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A guest post by Yo Noguchi of Benchmark Email.

In May 2011, the European Union made changes to how companies worldwide are allowed to collect or use information from web page visitors from Europe. The legislation, called the European e-Privacy directive, legally mandates that websites tracking users with cookies collect explicit consent from the person being tracked prior to dropping a cookie. Although they are similar, the legislation is even stricter than the CAN-SPAM Act of the United States because it forces U.S. email marketers to delete a client’s information as soon as the customer unsubscribes.

The EU’s Commissioner for Justice, Viviane Reding, says, "Privacy standards for European citizens should apply independently of the area of the world in which their data is being processes. To enforce the EU law, national privacy watchdogs shall be endowed with powers to investigate and engage in legal proceedings against non-EU data controllers whose services target EU customers.”

All businesses and websites tracking Europeans must comply by the regulations to be in compliance with the EU’s new legislation. American businesses will need to take reasonable measures to identify which website visitors are European and collect their permission.

Compliance is important for international email marketers because in some cases, not being compliant with international law can cost thousands of dollars in legal fees and fines, and possibly even criminal sanctions.

When asking for permission, inform subscribers about exactly what data is being tracked and how you will use it. The key is obtaining explicit consent.

Furthermore, there must be some kind of affirmative action where the subscribers acknowledge their consent to marketing and tracking. A good example of this is where a subscriber provides consent by clicking a link, which causes a pop-up box specifying what you will do with the subscriber’s personal data.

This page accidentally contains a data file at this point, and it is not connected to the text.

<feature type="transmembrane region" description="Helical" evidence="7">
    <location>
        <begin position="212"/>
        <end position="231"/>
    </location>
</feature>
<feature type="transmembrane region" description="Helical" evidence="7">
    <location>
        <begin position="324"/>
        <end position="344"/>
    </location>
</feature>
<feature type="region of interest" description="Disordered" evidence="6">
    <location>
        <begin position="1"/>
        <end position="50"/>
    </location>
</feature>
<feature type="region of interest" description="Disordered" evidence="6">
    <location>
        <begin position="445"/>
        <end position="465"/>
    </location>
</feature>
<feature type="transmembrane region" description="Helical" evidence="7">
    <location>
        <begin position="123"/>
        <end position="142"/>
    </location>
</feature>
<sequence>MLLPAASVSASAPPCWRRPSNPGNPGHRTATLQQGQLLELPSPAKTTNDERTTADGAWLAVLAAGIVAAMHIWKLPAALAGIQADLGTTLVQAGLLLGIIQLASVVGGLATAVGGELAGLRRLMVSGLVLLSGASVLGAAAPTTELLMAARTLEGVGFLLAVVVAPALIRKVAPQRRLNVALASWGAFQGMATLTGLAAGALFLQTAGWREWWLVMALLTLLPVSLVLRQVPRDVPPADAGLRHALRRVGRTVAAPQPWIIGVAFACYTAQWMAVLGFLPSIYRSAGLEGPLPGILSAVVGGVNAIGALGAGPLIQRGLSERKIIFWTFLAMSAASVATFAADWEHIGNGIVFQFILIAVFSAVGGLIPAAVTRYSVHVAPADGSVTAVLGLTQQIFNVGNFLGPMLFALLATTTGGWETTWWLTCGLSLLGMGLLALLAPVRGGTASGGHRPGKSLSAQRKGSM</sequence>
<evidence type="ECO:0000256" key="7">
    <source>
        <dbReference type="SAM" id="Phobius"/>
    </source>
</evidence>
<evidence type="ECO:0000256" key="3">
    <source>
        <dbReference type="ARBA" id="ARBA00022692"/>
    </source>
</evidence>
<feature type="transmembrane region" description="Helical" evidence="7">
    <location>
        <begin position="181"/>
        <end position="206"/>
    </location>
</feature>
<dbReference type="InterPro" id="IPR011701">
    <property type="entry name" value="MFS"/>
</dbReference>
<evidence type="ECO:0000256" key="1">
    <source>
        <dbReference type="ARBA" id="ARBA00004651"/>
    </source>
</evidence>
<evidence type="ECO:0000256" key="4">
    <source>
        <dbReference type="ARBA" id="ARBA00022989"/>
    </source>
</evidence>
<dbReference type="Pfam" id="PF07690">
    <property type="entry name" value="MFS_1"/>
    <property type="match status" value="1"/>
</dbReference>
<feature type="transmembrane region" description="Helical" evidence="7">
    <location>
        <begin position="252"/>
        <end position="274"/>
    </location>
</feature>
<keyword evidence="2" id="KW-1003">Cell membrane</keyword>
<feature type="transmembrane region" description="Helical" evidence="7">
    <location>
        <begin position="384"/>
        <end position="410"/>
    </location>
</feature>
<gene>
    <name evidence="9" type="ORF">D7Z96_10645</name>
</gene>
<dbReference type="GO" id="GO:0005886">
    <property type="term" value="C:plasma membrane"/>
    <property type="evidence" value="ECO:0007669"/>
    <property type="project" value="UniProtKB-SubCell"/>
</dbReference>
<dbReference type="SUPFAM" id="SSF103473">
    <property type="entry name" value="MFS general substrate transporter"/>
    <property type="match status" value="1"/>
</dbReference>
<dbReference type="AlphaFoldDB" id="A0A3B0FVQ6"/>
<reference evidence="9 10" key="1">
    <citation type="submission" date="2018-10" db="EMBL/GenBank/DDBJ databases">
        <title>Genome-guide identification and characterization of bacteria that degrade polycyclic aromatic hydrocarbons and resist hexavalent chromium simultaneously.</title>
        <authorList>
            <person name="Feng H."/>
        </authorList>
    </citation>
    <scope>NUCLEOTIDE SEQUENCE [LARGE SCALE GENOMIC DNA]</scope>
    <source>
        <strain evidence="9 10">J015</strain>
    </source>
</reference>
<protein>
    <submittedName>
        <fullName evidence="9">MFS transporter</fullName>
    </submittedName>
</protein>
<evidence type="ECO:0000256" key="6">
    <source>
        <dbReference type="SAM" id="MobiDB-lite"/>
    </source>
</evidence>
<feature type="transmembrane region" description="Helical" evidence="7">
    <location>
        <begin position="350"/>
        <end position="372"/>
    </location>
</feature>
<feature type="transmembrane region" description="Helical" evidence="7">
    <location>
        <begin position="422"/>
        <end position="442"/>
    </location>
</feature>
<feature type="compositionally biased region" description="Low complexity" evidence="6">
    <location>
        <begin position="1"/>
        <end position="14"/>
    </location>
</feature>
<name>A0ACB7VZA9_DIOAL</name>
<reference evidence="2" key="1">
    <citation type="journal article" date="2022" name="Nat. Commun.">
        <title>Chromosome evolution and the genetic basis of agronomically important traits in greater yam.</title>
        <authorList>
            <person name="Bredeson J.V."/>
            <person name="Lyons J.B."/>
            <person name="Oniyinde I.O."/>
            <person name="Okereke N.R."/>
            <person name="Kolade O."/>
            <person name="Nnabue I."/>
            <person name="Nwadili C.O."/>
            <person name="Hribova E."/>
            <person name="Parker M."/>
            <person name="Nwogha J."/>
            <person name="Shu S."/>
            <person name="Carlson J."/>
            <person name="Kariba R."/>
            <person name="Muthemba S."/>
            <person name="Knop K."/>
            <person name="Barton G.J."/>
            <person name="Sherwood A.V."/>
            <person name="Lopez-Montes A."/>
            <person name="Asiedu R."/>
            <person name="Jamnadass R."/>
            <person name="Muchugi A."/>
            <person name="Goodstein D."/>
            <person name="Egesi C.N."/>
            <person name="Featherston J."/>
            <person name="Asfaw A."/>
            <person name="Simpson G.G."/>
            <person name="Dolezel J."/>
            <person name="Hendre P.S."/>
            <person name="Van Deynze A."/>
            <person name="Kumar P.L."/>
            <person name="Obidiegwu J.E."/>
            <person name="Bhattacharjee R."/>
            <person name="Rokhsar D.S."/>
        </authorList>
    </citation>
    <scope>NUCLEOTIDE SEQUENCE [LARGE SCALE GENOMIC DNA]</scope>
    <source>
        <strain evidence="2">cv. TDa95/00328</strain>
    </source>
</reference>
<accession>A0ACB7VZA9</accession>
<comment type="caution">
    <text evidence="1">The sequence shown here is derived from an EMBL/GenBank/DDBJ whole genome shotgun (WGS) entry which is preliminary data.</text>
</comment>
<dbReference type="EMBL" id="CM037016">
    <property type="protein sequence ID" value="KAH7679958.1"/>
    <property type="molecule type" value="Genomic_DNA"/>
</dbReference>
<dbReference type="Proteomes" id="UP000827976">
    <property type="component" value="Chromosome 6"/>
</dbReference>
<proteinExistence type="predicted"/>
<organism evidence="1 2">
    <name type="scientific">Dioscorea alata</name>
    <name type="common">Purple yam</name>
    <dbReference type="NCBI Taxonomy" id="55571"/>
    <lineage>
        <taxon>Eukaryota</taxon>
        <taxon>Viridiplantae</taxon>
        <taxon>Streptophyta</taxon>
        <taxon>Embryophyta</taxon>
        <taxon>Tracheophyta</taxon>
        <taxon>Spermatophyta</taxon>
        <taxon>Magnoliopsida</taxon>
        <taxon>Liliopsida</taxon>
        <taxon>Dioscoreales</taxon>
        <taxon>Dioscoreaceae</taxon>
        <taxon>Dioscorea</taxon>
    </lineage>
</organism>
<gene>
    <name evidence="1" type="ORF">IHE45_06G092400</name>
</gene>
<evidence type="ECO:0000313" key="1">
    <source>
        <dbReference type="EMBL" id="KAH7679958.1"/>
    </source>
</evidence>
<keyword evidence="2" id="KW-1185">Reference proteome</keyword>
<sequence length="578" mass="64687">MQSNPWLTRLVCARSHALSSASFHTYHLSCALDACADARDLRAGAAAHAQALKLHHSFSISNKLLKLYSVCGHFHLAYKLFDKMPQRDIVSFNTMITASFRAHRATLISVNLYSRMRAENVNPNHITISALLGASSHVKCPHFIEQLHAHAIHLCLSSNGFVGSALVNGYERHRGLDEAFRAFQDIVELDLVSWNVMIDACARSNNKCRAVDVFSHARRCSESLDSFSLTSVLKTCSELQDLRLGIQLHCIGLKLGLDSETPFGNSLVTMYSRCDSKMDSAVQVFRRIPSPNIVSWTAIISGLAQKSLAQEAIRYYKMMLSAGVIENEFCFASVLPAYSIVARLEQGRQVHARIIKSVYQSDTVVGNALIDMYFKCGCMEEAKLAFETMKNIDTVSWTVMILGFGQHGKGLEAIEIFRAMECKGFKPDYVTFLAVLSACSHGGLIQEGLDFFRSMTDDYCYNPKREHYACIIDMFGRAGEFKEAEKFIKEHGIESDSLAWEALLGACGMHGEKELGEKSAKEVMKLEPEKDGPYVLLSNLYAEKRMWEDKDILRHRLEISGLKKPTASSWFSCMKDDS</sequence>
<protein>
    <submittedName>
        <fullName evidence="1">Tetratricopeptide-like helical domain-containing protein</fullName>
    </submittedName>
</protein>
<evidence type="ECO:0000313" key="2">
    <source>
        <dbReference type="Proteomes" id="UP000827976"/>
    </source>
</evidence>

You can decide where to collect consent and then drop the cookie. Many businesses allow European visitors to browse some pages of sections of the website before asking for permission. The idea is to enable the website visitor to see the value of the web content or services before asking for tracking permission.

For example, you might want to ask permission after a European visitor has viewed a certain number of pages, spent a given amount of time on the site or visited specific web pages.

The following are laws enacted by the European Union that address email marketing from a privacy perspective. These laws must be followed by all of the member states.



  • Data must be fairly and lawfully processed.


  • Data must be processed for limited purposes.


  • Data must be adequate, relevant, and not excessive.


  • Data must be accurate.


  • Data must not be kept for longer than is necessary.


  • Data must be processed in-line with individual rights.


To safely comply with the European e-Privacy directive, remember that every EU member state interprets and implements the laws relevant to privacy and email marketing differently. Don’t make the assumption that legislation in one member state automatically complies with the legislation in another.

Yo Noguchi is an experienced freelancer, guest blogger, and frequent contributor to a blog hosted by Benchmark Email.

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